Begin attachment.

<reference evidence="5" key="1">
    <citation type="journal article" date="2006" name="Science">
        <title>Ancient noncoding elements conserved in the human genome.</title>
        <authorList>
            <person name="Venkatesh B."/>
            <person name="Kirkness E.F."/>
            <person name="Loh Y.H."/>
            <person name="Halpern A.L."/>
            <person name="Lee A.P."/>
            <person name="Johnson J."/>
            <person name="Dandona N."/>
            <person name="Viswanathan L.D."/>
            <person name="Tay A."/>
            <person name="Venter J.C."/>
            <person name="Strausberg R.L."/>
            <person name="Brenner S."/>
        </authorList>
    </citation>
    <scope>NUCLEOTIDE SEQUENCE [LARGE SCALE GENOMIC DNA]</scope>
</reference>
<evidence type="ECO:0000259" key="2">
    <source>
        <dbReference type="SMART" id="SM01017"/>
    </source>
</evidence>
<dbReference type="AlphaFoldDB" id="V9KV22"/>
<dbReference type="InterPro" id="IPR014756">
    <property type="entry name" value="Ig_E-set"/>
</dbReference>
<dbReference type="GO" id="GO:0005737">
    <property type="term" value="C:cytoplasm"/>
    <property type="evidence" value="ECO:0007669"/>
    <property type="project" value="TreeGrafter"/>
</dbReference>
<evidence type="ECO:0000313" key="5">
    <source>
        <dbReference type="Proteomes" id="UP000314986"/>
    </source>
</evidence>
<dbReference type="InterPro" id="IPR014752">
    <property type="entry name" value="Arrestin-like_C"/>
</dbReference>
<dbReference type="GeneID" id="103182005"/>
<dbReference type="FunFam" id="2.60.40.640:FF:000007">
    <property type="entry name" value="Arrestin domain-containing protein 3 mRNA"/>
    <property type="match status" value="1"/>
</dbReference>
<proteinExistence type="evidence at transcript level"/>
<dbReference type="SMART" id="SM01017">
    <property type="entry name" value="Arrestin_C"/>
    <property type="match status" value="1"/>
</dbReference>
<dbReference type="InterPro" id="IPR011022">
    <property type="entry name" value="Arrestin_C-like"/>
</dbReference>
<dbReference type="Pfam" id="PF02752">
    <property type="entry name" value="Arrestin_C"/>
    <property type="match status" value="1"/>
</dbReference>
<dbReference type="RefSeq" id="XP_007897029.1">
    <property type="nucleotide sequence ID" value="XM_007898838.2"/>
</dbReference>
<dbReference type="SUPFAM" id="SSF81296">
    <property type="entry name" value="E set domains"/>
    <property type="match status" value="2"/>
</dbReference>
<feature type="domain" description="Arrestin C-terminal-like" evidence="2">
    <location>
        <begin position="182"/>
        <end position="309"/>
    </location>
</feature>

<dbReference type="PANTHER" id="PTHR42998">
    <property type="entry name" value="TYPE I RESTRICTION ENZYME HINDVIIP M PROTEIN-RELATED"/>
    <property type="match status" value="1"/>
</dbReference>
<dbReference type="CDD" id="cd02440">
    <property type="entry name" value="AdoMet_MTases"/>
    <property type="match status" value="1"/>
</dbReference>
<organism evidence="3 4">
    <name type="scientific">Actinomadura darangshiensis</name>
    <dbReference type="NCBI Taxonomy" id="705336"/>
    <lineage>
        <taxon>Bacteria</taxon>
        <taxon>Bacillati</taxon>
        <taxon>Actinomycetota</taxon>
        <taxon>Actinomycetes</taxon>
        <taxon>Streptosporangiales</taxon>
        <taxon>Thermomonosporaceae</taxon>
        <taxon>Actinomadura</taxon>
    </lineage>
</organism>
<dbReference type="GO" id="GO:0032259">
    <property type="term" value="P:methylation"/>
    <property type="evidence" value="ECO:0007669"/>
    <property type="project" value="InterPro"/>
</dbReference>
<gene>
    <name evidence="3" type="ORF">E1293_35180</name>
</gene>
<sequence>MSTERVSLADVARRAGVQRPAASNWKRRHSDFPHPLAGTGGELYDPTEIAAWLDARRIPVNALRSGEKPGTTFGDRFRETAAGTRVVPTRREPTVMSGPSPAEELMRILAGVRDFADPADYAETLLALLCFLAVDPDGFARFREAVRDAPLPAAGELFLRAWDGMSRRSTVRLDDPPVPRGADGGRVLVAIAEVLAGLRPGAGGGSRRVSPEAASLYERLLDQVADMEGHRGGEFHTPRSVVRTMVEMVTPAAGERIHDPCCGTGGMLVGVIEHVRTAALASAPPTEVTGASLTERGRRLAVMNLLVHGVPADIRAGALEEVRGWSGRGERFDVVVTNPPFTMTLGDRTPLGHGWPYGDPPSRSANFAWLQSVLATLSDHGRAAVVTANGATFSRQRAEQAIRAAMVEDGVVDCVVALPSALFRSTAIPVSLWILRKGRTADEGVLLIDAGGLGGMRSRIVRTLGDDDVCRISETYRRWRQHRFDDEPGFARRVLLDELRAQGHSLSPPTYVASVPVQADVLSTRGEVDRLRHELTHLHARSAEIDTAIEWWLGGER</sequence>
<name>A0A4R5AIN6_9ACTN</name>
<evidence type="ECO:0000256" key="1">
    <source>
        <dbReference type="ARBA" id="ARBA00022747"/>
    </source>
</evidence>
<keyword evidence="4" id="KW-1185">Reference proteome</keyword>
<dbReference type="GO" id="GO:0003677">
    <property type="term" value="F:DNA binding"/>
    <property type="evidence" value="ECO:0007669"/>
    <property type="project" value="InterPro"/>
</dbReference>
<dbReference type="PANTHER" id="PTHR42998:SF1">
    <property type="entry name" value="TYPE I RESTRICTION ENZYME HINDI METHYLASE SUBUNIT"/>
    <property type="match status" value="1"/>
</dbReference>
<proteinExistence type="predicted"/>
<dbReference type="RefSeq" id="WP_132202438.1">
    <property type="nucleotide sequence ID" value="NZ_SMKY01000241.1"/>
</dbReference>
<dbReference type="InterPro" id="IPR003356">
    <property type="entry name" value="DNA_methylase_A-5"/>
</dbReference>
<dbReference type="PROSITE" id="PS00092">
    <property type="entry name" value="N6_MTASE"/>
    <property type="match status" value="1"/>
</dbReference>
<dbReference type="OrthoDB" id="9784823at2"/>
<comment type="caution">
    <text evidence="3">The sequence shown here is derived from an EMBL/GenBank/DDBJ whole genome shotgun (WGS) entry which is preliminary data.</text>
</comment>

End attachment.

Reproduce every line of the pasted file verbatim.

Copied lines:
<reference evidence="5" key="1">
    <citation type="journal article" date="2006" name="Science">
        <title>Ancient noncoding elements conserved in the human genome.</title>
        <authorList>
            <person name="Venkatesh B."/>
            <person name="Kirkness E.F."/>
            <person name="Loh Y.H."/>
            <person name="Halpern A.L."/>
            <person name="Lee A.P."/>
            <person name="Johnson J."/>
            <person name="Dandona N."/>
            <person name="Viswanathan L.D."/>
            <person name="Tay A."/>
            <person name="Venter J.C."/>
            <person name="Strausberg R.L."/>
            <person name="Brenner S."/>
        </authorList>
    </citation>
    <scope>NUCLEOTIDE SEQUENCE [LARGE SCALE GENOMIC DNA]</scope>
</reference>
<evidence type="ECO:0000259" key="2">
    <source>
        <dbReference type="SMART" id="SM01017"/>
    </source>
</evidence>
<dbReference type="AlphaFoldDB" id="V9KV22"/>
<dbReference type="InterPro" id="IPR014756">
    <property type="entry name" value="Ig_E-set"/>
</dbReference>
<dbReference type="GO" id="GO:0005737">
    <property type="term" value="C:cytoplasm"/>
    <property type="evidence" value="ECO:0007669"/>
    <property type="project" value="TreeGrafter"/>
</dbReference>
<evidence type="ECO:0000313" key="5">
    <source>
        <dbReference type="Proteomes" id="UP000314986"/>
    </source>
</evidence>
<dbReference type="InterPro" id="IPR014752">
    <property type="entry name" value="Arrestin-like_C"/>
</dbReference>
<dbReference type="GeneID" id="103182005"/>
<dbReference type="FunFam" id="2.60.40.640:FF:000007">
    <property type="entry name" value="Arrestin domain-containing protein 3 mRNA"/>
    <property type="match status" value="1"/>
</dbReference>
<proteinExistence type="evidence at transcript level"/>
<dbReference type="SMART" id="SM01017">
    <property type="entry name" value="Arrestin_C"/>
    <property type="match status" value="1"/>
</dbReference>
<dbReference type="InterPro" id="IPR011022">
    <property type="entry name" value="Arrestin_C-like"/>
</dbReference>
<dbReference type="Pfam" id="PF02752">
    <property type="entry name" value="Arrestin_C"/>
    <property type="match status" value="1"/>
</dbReference>
<dbReference type="RefSeq" id="XP_007897029.1">
    <property type="nucleotide sequence ID" value="XM_007898838.2"/>
</dbReference>
<dbReference type="SUPFAM" id="SSF81296">
    <property type="entry name" value="E set domains"/>
    <property type="match status" value="2"/>
</dbReference>
<feature type="domain" description="Arrestin C-terminal-like" evidence="2">
    <location>
        <begin position="182"/>
        <end position="309"/>
    </location>
</feature>

<dbReference type="PANTHER" id="PTHR42998">
    <property type="entry name" value="TYPE I RESTRICTION ENZYME HINDVIIP M PROTEIN-RELATED"/>
    <property type="match status" value="1"/>
</dbReference>
<dbReference type="CDD" id="cd02440">
    <property type="entry name" value="AdoMet_MTases"/>
    <property type="match status" value="1"/>
</dbReference>
<organism evidence="3 4">
    <name type="scientific">Actinomadura darangshiensis</name>
    <dbReference type="NCBI Taxonomy" id="705336"/>
    <lineage>
        <taxon>Bacteria</taxon>
        <taxon>Bacillati</taxon>
        <taxon>Actinomycetota</taxon>
        <taxon>Actinomycetes</taxon>
        <taxon>Streptosporangiales</taxon>
        <taxon>Thermomonosporaceae</taxon>
        <taxon>Actinomadura</taxon>
    </lineage>
</organism>
<dbReference type="GO" id="GO:0032259">
    <property type="term" value="P:methylation"/>
    <property type="evidence" value="ECO:0007669"/>
    <property type="project" value="InterPro"/>
</dbReference>
<gene>
    <name evidence="3" type="ORF">E1293_35180</name>
</gene>
<sequence>MSTERVSLADVARRAGVQRPAASNWKRRHSDFPHPLAGTGGELYDPTEIAAWLDARRIPVNALRSGEKPGTTFGDRFRETAAGTRVVPTRREPTVMSGPSPAEELMRILAGVRDFADPADYAETLLALLCFLAVDPDGFARFREAVRDAPLPAAGELFLRAWDGMSRRSTVRLDDPPVPRGADGGRVLVAIAEVLAGLRPGAGGGSRRVSPEAASLYERLLDQVADMEGHRGGEFHTPRSVVRTMVEMVTPAAGERIHDPCCGTGGMLVGVIEHVRTAALASAPPTEVTGASLTERGRRLAVMNLLVHGVPADIRAGALEEVRGWSGRGERFDVVVTNPPFTMTLGDRTPLGHGWPYGDPPSRSANFAWLQSVLATLSDHGRAAVVTANGATFSRQRAEQAIRAAMVEDGVVDCVVALPSALFRSTAIPVSLWILRKGRTADEGVLLIDAGGLGGMRSRIVRTLGDDDVCRISETYRRWRQHRFDDEPGFARRVLLDELRAQGHSLSPPTYVASVPVQADVLSTRGEVDRLRHELTHLHARSAEIDTAIEWWLGGER</sequence>
<name>A0A4R5AIN6_9ACTN</name>
<evidence type="ECO:0000256" key="1">
    <source>
        <dbReference type="ARBA" id="ARBA00022747"/>
    </source>
</evidence>
<keyword evidence="4" id="KW-1185">Reference proteome</keyword>
<dbReference type="GO" id="GO:0003677">
    <property type="term" value="F:DNA binding"/>
    <property type="evidence" value="ECO:0007669"/>
    <property type="project" value="InterPro"/>
</dbReference>
<dbReference type="PANTHER" id="PTHR42998:SF1">
    <property type="entry name" value="TYPE I RESTRICTION ENZYME HINDI METHYLASE SUBUNIT"/>
    <property type="match status" value="1"/>
</dbReference>
<proteinExistence type="predicted"/>
<dbReference type="RefSeq" id="WP_132202438.1">
    <property type="nucleotide sequence ID" value="NZ_SMKY01000241.1"/>
</dbReference>
<dbReference type="InterPro" id="IPR003356">
    <property type="entry name" value="DNA_methylase_A-5"/>
</dbReference>
<dbReference type="PROSITE" id="PS00092">
    <property type="entry name" value="N6_MTASE"/>
    <property type="match status" value="1"/>
</dbReference>
<dbReference type="OrthoDB" id="9784823at2"/>
<comment type="caution">
    <text evidence="3">The sequence shown here is derived from an EMBL/GenBank/DDBJ whole genome shotgun (WGS) entry which is preliminary data.</text>
</comment>